Wednesday, November 4, 2009

The Ugly Side of Anonymity


When my father was growing up in Louisiana in the 1930s, the Ku Klux Klan would harass and hang black men. They wore their Klan cloaks to hide their faces and came in the night to do their damage. My grandfather told my father, “Real men sleep on sheets. They don’t wear them.”

Now in our technologically advanced days, people are still wearing sheets of anonymity to do damage. Only their cloak is anonymity on the Internet. They use this anonymity to spew hate-filled, nasty comments.

They are not interested in engaging in a meaningful, intellectual discussion. They just want to spout their often racist or hateful perspectives for the world to see, but they don’t want the world to see who they are. They are like a person who throws a brick through and window and then runs away or the Klansman who hides behind a mask and does his dirt in the dark. They are only interested in exercising their power to inflict damage.

I have stopped reading the comments at the end of many stories, especially if it’s about President Obama or the First Lady. One web site allowed a comment to be posted in which the person called the president’s daughter a whore. Others allow commenters to call the First Lady a gorilla. During the campaign, some media sites had to take down the comment sections because they were so filled with racist, nasty, negative comments about Obama.

When my husband wrote an essay that was published in the Chicago Tribune about the homeless this summer, I was disappointed by all the mean-spirited comments directed at the homeless. People were not interested in dealing with the issue, but just wanted to put people down.

But it’s even worse when it becomes a matter of life and death. There have been online bullying cases where young people have committed suicide because of the abuse. Reputations have been ruined because of what some anonymous person posted for the world to see.

When you do not put your name on something you do not take ownership of the remarks and feel like you can say whatever you want to say with no repercussions. They say things they wouldn’t have the nerve to say in person because they have the cloak of anonymity. But there are repercussions, even if it is poisoning the atmosphere with your hate or negativity.

Anonymity has its place.

It’s important sometimes for people to be able to tell what’s going on with the assurance of anonymity in some situations. Whistleblowers have made a positive difference by coming forward. People who have something relevant to share but because of the delicate or embarrassing nature don’t want to use their names should have some anonymity. If someone witnesses a crime or knows of misconduct in a corporation or institution, they should have anonymity in some cases so that a greater good can happen or an evil can be stopped.

But anonymity should not be used for ugliness.

As a journalism student, I was taught to be very careful and wary of using anonymous sources. Are they reliable? Why do they need to be anonymous? Are they credible?

I had my own recent brush with the ugliness of anonymity.

I wrote a blog about reading baggie books to my son’s first grade class and mentioned that I was Time Magazine College Student of the Year. I received a response that there was no such award and the anonymous invective, “That’s a lie.”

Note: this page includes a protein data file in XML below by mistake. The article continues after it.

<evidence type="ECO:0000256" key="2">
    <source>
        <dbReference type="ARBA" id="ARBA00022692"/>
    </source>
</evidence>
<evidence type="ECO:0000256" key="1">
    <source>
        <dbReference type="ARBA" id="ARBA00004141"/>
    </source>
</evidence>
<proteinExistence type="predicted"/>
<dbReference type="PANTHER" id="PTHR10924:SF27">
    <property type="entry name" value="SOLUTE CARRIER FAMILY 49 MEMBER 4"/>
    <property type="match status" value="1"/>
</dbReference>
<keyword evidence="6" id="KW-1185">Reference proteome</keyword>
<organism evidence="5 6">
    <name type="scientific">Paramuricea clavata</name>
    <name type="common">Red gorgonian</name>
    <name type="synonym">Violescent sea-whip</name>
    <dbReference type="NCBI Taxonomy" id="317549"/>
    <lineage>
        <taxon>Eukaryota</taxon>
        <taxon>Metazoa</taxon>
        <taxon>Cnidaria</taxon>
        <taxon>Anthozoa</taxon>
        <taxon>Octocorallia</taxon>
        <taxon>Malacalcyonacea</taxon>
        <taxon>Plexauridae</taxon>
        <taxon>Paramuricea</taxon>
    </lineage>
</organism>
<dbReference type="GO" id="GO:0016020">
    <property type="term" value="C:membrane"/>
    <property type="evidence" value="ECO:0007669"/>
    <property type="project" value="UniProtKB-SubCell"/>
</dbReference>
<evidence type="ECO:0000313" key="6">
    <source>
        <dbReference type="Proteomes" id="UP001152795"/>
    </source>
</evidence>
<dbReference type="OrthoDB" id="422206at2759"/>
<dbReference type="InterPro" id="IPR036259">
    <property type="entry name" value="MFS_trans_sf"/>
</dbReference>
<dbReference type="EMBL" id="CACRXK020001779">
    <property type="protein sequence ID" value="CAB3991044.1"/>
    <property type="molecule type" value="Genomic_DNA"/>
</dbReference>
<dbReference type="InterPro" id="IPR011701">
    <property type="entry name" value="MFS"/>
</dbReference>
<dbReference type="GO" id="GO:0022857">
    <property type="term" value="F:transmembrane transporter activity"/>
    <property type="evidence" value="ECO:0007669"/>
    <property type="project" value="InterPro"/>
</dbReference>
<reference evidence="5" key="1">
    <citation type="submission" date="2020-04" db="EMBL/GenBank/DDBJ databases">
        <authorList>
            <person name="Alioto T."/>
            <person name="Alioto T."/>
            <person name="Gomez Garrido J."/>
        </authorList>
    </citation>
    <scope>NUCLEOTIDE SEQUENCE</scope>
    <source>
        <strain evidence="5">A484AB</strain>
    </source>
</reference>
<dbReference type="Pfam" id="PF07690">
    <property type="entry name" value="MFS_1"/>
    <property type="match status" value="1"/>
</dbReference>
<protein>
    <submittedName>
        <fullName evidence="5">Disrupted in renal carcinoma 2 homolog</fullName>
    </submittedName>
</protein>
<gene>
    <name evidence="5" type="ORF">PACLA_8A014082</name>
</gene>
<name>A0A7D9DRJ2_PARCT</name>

Well, dear anonymous reader, should you happen to be reading this, in 1989 I was one of about 20 (not sure the exact number so don’t call me a lie) college students from around the country to receive the Time College Achievement Award. I shortened it to College Student of the Year in the blog because the point wasn’t about my accomplishments.

The point of the column was that if it had not been for my mother sitting at the table and taking time with me in first grade, all those later accomplishments would not have been possible. The point was that if we take the time to read and spend time with our children, we can make a difference.

If the person had cared to leave their name I could have clarified the matter personally. I could have even sent them a picture of the award or the full-page ad with my photo that ran in Time Magazine. But from the tone of their response they weren’t about that anyway.

It’s the same with the health care debate this summer. People aren’t really interested in clarification or having a civil conversation. Like Congressman Joe Wilson, they just throw rocks and say, “You lie.” Even though, they are the ones who don’t have all of their facts straight.

1 comment:

Anonymous said...

Well Monica, I just read your writing on the At The Well wall, and I as a close and dear friend, I KNOW BEYOND A SHADOW of DOUBT that YOU are NOT LYING!! I have known Mrs. Fountain for nearly 9 years and her reputation for being an honest woman, a great mother and a wonderful wife are TRUE!! Her writings NEVER attack anyone in a negative way but they do teach and uplift people in order to encourage them and have them move to the next level of a positive life through Jesus Christ!!
I personally take offense to the individual who decided to write such an offensive statement without fully researching and gaining knowledge of what Mrs. Fountain had written. This person clearly did not understand that Mrs. Fountain goal was not to draw attention to her accomplishments, but to address the issue of how her own mother's loving and nurturing allowed Mrs. Fountain to increase in her skills which she clearly is passing on to her children.
We are so quick to judge and be pessimistic instead of uplifting and celebrating each other.
I say Good Job Mrs. Fountain and keep spreading your positive message despite what other nay sayers spew out.

Saundra A. Mabry

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